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Despite Shale, OPEC Still Matters

Despite Shale, OPEC Still Matters

The chief economist at the International Energy Agency said the Middle East will remain central to the international oil markets despite gains from North American shale. A slump in production from key North African producer Libya rattled the markets earlier this year, though OPEC's market report next week should reflect a modest recovery. Lawmakers in the United States, meanwhile, reviewed prospects for further oil gains by considering transboundary resources in the Gulf of Mexico. Though North American markets are pulling away from foreign market, the IEA said OPEC producers should still hold a key stake in a changing oil game.

U.S. lawmakers heard testimony this week from advocates and policymakers alike on an agreement that would facilitate oil and natural gas exploration along the maritime border in the Gulf of Mexico between the United States and Mexico.  Sen. Lisa Murkowski, R-Alaska, ranking member of the Senate's energy committee, said the United States and Canada are "joined at the well" and the same relationship should exist with Mexico in order to guarantee North American energy security. Mexico, however, is struggling to realize its full potential because some of its fields are in decline. Nevertheless, the U.S. State Department's international energy chief, Carlos Pascual, said with billions of barrels of proven reserves at stake, a better relationship with Mexico would be a "win-win" situation.

Related article: Record Oil Outputs in Saudi Arabia Fail to Ease Shortage Anxiety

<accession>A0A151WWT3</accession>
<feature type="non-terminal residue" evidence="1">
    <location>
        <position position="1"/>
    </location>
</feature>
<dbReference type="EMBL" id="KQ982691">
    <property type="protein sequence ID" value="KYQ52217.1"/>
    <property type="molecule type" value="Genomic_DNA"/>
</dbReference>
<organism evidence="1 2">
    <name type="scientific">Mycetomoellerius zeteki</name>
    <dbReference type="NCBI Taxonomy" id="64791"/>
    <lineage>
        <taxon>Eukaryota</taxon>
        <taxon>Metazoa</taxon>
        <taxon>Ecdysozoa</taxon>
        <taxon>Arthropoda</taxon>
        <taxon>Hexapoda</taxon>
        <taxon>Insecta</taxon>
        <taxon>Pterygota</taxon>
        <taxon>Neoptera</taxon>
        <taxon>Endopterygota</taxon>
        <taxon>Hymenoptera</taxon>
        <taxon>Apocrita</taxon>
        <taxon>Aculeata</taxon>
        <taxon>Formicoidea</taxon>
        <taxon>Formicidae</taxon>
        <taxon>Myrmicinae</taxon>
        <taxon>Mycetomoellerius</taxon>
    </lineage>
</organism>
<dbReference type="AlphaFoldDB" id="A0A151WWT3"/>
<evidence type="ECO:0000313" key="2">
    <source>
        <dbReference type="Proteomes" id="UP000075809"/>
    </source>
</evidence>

The U.S. Energy Information Administration said domestic oil production should reach 8.4 million barrels per day by next year, which puts the United States in the same conversation as Saudi Arabia. OPEC, feeling the squeeze from a U.S. market demanding less and less of its oil, said it would examine North American prospects in its global assessment, due in November. For now, OPEC Secretary-General Abdalla el-Badri said he didn't think the 12-member cartel was in trouble.  Libyan oil production is recovering and demand centers are shifting away from North America. Apart from a growing appetite from Asian economies, OPEC in its last monthly report said it expected Middle East oil demand would increase nearly 3.9 percent next year, the most of any other region. Demand from the Americas for next year increases by 0.4 percent by comparison.

The United States is limited in terms of its export potential because of legislation passed in response to the 1970s Arab oil embargo. Its reliance on that Middle East oil has faded, meanwhile, because of production gains from shale.  OPEC's Badri said he expected the shale boom in North America should hit its peak by around 2018. If oil prices were to retract substantially, he said, the cost of production from shale might force it out of conversation altogether.

Fatih Birol, the IEA's chief economist, addressed the consequences of North American shale at an international oil and gas conference this week in London.  He said oil production from the United States in particular didn't mean much for OPEC, which meets about 30 percent of the world's appetite for oil.  Policymakers in North America say more self-reliance is good insurance in a market vulnerable to overseas shocks. With demand centers shifting elsewhere, however, OPEC, and many of its Middle East members, is still a first-string player.

Daniel J. Graeber of Oilprice.com




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